The word ‘Friday’ springs to mind many different things: summoning the willpower to get through one more work day, making plans for the weekend, working out how best to spend your wages. What isn’t immediately apparent is a trip to a lowland raised peat bog.
I spent Friday morning wading ankle deep through mud that threatened to rob me of my Wellington boots, clutching for dear life onto my camera and hoping I’d stay upright.
This was a field trip to Drumburgh Moss, an RSPB site that we’re studying as part of our module ‘Interpreting the Natural World for Media’. We have the choice whether to base our report on this site or Derwentwater.
On arrival, we were expecting to be met by our tour guide, who would show us around the site. Instead, we were greeted by an adorable and very inquisitive Exmoor pony, who wasn’t at all alarmed by the large group of wrapped up two-leggeds that had arrived on his patch.
Despite being buffeted by the wind, we were very lucky with the weather. Our tutor Alex told us that last year the group had endured pouring rain, so for that I was extremely grateful. The Lake District is undoubtedly beautiful, but also temperamental.
Having visited in the winter months, there was a distinct lack of wildlife apart from the wild ponies. However, there were definitely signs of life in the bog. A sharp-eyed friend of mine spotted an adder skin in amongst the grass, the silvery ghost of its previous owner.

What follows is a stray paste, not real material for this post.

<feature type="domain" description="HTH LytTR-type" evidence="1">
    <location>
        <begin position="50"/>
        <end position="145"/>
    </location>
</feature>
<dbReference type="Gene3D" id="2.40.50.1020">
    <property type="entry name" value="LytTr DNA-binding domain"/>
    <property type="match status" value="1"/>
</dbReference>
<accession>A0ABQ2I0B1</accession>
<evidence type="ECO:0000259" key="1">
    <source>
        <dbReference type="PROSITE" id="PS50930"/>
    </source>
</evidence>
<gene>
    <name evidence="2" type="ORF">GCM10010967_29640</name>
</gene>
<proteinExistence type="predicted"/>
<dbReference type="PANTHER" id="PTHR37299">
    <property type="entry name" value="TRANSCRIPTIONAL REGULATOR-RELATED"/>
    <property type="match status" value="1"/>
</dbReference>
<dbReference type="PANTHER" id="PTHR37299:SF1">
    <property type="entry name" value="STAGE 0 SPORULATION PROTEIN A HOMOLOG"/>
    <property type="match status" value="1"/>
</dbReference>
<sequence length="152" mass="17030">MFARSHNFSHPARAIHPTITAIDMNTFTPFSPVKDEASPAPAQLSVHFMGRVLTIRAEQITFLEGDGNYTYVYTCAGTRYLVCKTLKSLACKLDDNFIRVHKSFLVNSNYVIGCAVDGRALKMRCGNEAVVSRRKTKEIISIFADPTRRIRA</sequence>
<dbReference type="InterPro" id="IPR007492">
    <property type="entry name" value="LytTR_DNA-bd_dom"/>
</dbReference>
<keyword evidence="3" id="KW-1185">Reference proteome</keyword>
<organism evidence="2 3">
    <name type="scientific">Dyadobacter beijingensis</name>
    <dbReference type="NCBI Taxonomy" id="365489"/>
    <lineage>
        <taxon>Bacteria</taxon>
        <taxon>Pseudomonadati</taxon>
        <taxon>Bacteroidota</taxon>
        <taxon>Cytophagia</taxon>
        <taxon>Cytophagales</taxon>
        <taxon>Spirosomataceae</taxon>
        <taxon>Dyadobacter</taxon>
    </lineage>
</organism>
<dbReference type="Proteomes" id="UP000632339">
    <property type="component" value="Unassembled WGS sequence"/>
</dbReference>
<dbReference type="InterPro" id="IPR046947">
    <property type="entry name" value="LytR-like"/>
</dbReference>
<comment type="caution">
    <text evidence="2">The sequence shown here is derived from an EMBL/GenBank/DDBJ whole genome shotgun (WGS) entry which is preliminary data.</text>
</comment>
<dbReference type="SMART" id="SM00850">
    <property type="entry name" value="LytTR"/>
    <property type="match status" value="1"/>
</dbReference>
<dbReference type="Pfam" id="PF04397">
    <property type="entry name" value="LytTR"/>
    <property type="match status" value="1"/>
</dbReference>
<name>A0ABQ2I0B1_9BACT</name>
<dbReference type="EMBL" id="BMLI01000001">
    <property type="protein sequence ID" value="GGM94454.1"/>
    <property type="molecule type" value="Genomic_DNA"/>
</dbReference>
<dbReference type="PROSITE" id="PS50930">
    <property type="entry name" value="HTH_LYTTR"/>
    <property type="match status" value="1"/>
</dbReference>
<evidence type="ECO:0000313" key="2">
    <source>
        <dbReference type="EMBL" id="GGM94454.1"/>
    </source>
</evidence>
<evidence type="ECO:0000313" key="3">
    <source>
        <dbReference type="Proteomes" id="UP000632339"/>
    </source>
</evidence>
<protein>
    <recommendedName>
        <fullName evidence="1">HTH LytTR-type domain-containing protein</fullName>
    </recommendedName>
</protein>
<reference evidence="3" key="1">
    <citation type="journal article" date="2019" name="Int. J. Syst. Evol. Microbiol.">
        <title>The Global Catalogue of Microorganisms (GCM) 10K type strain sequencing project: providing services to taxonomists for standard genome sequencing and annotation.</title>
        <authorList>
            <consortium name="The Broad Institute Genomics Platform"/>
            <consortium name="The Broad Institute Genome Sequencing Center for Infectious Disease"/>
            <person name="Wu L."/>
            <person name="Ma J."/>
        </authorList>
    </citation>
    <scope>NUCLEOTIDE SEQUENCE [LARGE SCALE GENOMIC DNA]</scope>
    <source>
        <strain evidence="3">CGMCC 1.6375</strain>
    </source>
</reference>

I’d never been to a peat bog before, so it was interesting experiencing a new habitat. Despite not being the prettiest of environments, it is without doubt a vital part of our countryside. Peat bogs can be thousands of years old, and are capable of storing large amounts of carbon dioxide because of the mosses and lichens that thrive there. As a result, the conditions become anaerobic (without oxygen). This prevents decomposition of dead plants, so they accumulate and form peat.
The destruction of peat bogs releases all this carbon dioxide into the atmosphere, contributing further to the already drastic effects of global warming. Therefore, it is of utmost importance than these habitats are protected.